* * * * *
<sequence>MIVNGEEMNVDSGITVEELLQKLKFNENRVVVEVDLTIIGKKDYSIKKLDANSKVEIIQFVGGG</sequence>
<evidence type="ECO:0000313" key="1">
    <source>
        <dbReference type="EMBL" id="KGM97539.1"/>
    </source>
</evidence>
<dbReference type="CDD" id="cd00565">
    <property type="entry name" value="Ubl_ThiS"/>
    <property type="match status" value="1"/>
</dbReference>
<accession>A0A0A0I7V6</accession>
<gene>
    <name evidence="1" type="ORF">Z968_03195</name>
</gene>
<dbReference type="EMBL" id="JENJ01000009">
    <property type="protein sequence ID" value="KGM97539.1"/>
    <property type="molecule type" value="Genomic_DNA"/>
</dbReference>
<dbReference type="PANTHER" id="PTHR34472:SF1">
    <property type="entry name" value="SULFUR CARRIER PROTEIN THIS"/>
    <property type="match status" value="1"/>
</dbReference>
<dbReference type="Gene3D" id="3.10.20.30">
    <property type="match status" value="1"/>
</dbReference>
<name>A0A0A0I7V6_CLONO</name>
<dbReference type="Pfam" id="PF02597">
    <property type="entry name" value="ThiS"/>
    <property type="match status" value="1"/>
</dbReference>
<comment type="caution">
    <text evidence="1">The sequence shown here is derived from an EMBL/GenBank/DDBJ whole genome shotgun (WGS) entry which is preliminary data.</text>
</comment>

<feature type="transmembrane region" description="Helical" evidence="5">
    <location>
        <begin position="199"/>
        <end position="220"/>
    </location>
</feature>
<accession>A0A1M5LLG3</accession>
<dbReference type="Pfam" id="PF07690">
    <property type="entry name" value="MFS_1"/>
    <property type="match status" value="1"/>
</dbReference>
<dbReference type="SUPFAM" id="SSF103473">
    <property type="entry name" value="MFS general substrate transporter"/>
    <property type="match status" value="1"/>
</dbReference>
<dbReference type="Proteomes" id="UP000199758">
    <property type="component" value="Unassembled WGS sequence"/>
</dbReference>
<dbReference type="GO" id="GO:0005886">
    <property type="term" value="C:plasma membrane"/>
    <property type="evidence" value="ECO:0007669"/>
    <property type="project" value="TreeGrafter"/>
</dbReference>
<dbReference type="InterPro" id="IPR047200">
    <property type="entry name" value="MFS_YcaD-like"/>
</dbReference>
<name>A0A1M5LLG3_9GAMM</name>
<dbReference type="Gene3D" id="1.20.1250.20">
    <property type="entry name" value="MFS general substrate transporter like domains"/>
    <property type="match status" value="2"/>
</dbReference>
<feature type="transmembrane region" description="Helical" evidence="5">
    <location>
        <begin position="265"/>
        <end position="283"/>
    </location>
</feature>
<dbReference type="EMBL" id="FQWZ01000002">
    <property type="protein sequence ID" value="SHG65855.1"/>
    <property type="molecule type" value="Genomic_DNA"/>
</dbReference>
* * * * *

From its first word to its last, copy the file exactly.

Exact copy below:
<sequence>MIVNGEEMNVDSGITVEELLQKLKFNENRVVVEVDLTIIGKKDYSIKKLDANSKVEIIQFVGGG</sequence>
<evidence type="ECO:0000313" key="1">
    <source>
        <dbReference type="EMBL" id="KGM97539.1"/>
    </source>
</evidence>
<dbReference type="CDD" id="cd00565">
    <property type="entry name" value="Ubl_ThiS"/>
    <property type="match status" value="1"/>
</dbReference>
<accession>A0A0A0I7V6</accession>
<gene>
    <name evidence="1" type="ORF">Z968_03195</name>
</gene>
<dbReference type="EMBL" id="JENJ01000009">
    <property type="protein sequence ID" value="KGM97539.1"/>
    <property type="molecule type" value="Genomic_DNA"/>
</dbReference>
<dbReference type="PANTHER" id="PTHR34472:SF1">
    <property type="entry name" value="SULFUR CARRIER PROTEIN THIS"/>
    <property type="match status" value="1"/>
</dbReference>
<dbReference type="Gene3D" id="3.10.20.30">
    <property type="match status" value="1"/>
</dbReference>
<name>A0A0A0I7V6_CLONO</name>
<dbReference type="Pfam" id="PF02597">
    <property type="entry name" value="ThiS"/>
    <property type="match status" value="1"/>
</dbReference>
<comment type="caution">
    <text evidence="1">The sequence shown here is derived from an EMBL/GenBank/DDBJ whole genome shotgun (WGS) entry which is preliminary data.</text>
</comment>

<feature type="transmembrane region" description="Helical" evidence="5">
    <location>
        <begin position="199"/>
        <end position="220"/>
    </location>
</feature>
<accession>A0A1M5LLG3</accession>
<dbReference type="Pfam" id="PF07690">
    <property type="entry name" value="MFS_1"/>
    <property type="match status" value="1"/>
</dbReference>
<dbReference type="SUPFAM" id="SSF103473">
    <property type="entry name" value="MFS general substrate transporter"/>
    <property type="match status" value="1"/>
</dbReference>
<dbReference type="Proteomes" id="UP000199758">
    <property type="component" value="Unassembled WGS sequence"/>
</dbReference>
<dbReference type="GO" id="GO:0005886">
    <property type="term" value="C:plasma membrane"/>
    <property type="evidence" value="ECO:0007669"/>
    <property type="project" value="TreeGrafter"/>
</dbReference>
<dbReference type="InterPro" id="IPR047200">
    <property type="entry name" value="MFS_YcaD-like"/>
</dbReference>
<name>A0A1M5LLG3_9GAMM</name>
<dbReference type="Gene3D" id="1.20.1250.20">
    <property type="entry name" value="MFS general substrate transporter like domains"/>
    <property type="match status" value="2"/>
</dbReference>
<feature type="transmembrane region" description="Helical" evidence="5">
    <location>
        <begin position="265"/>
        <end position="283"/>
    </location>
</feature>
<dbReference type="EMBL" id="FQWZ01000002">
    <property type="protein sequence ID" value="SHG65855.1"/>
    <property type="molecule type" value="Genomic_DNA"/>
</dbReference>